Worlds of Wonder, Days of Judgment: Popular Religious Belief in Early New England

David Hall, Author, Diane Keitt, Editor Alfred A. Knopf $29.95 (316p) ISBN 978-0-394-50108-6
Hall, history professor at Boston University, proffers as the subject of his sixth book ``religion as lay men and women knew and practiced it'' in 17th century New England. He stresses the significance of the Protestant Reformation in Europe as a people's movement that emphasized the vernacular, as in the Book of Common Prayer, and prepared the ground for spare, ritual-less American Christianity, as exemplified by Cotton Mather's. Hall shows that religion in New England was grounded in almost-universal literacy, enabling colonists to be independent thinkers, even as they argued over dissent, witchcraft and spirituality. His thesis of the religious empowerment of lay people contributes importantly to our understanding of the American heritage. (Mar.)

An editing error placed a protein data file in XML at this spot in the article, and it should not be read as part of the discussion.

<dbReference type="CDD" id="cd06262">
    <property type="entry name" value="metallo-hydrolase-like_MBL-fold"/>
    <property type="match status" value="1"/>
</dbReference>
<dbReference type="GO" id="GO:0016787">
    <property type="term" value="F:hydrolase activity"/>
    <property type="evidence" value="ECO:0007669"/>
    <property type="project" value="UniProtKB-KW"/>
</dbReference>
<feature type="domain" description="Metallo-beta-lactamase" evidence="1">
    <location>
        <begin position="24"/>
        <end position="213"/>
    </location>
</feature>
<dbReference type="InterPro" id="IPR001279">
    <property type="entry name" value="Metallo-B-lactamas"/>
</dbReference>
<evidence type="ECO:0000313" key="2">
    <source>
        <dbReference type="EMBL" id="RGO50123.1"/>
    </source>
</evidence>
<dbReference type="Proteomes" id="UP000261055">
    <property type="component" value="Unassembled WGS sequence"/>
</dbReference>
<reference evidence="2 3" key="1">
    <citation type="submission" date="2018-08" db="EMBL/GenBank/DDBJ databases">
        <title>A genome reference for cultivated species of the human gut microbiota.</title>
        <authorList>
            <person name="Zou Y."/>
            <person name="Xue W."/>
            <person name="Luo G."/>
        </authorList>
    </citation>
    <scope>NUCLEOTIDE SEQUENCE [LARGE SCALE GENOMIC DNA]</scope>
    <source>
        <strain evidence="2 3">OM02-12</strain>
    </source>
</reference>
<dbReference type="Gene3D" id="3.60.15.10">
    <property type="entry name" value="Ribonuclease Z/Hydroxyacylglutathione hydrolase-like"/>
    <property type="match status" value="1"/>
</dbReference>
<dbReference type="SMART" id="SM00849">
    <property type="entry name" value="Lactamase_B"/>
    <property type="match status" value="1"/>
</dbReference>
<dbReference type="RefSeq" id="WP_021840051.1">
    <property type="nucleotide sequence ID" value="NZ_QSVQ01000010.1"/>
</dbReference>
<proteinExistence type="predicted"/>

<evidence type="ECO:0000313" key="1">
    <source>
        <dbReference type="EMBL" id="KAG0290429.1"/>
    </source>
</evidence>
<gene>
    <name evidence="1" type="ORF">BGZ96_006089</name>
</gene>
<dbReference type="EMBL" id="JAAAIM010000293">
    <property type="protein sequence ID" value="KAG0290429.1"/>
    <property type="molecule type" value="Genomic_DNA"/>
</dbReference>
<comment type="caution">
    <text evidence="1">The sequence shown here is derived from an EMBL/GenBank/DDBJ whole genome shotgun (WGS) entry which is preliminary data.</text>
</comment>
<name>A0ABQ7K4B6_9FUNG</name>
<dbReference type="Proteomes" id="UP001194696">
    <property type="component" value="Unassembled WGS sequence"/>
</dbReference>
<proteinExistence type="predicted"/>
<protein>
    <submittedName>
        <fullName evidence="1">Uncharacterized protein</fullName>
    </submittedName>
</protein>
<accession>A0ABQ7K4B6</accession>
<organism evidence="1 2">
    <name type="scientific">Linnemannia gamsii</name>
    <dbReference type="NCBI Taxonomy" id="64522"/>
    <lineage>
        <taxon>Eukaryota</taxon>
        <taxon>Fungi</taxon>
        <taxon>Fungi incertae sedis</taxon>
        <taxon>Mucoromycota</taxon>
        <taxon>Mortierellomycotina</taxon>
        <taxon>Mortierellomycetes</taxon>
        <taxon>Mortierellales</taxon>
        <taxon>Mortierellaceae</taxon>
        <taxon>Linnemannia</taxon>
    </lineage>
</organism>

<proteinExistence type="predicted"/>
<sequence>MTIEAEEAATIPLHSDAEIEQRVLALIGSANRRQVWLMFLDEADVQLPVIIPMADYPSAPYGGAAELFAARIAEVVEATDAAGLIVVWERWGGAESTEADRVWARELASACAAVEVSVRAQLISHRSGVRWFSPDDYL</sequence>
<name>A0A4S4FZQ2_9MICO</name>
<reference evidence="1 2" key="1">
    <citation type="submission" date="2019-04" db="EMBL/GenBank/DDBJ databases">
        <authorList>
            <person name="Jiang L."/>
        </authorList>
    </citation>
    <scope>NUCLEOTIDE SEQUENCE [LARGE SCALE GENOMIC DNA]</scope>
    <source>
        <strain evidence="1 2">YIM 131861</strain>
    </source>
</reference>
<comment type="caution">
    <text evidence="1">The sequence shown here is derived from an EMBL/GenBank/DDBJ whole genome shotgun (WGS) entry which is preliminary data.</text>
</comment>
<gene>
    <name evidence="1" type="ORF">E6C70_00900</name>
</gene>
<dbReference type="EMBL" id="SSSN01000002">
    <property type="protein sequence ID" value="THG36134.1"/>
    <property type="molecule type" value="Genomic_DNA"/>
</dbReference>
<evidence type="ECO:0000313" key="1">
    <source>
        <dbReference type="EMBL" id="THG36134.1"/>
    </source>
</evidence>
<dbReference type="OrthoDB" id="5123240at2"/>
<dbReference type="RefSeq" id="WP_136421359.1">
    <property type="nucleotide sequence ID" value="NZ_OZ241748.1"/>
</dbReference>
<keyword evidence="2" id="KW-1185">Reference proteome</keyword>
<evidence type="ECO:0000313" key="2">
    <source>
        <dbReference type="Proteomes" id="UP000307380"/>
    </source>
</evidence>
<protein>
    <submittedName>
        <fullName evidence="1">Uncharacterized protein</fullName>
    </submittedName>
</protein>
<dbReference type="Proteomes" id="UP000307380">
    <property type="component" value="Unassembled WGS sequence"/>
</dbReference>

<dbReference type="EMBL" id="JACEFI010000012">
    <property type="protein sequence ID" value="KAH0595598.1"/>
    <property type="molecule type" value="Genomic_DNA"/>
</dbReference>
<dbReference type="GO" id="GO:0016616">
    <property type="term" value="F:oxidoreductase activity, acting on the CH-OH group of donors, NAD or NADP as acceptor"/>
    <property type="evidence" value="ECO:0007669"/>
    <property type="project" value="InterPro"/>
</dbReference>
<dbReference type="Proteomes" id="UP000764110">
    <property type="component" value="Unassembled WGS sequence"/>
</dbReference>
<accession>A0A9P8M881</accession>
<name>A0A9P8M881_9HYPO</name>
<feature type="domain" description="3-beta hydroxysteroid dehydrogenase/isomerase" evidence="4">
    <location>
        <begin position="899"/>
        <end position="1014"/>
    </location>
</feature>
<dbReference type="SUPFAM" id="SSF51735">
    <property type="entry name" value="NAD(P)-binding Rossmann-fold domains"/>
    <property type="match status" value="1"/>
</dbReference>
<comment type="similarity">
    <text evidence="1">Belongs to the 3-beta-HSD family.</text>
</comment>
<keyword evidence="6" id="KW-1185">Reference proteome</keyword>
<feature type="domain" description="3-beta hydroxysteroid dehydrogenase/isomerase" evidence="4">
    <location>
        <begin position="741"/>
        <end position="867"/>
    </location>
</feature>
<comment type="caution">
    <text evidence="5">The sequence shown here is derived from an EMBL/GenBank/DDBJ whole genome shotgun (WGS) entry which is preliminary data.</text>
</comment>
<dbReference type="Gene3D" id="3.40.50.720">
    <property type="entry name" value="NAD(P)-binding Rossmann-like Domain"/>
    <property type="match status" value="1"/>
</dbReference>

Reviewed on: 02/27/1989
Release date: 03/01/1989
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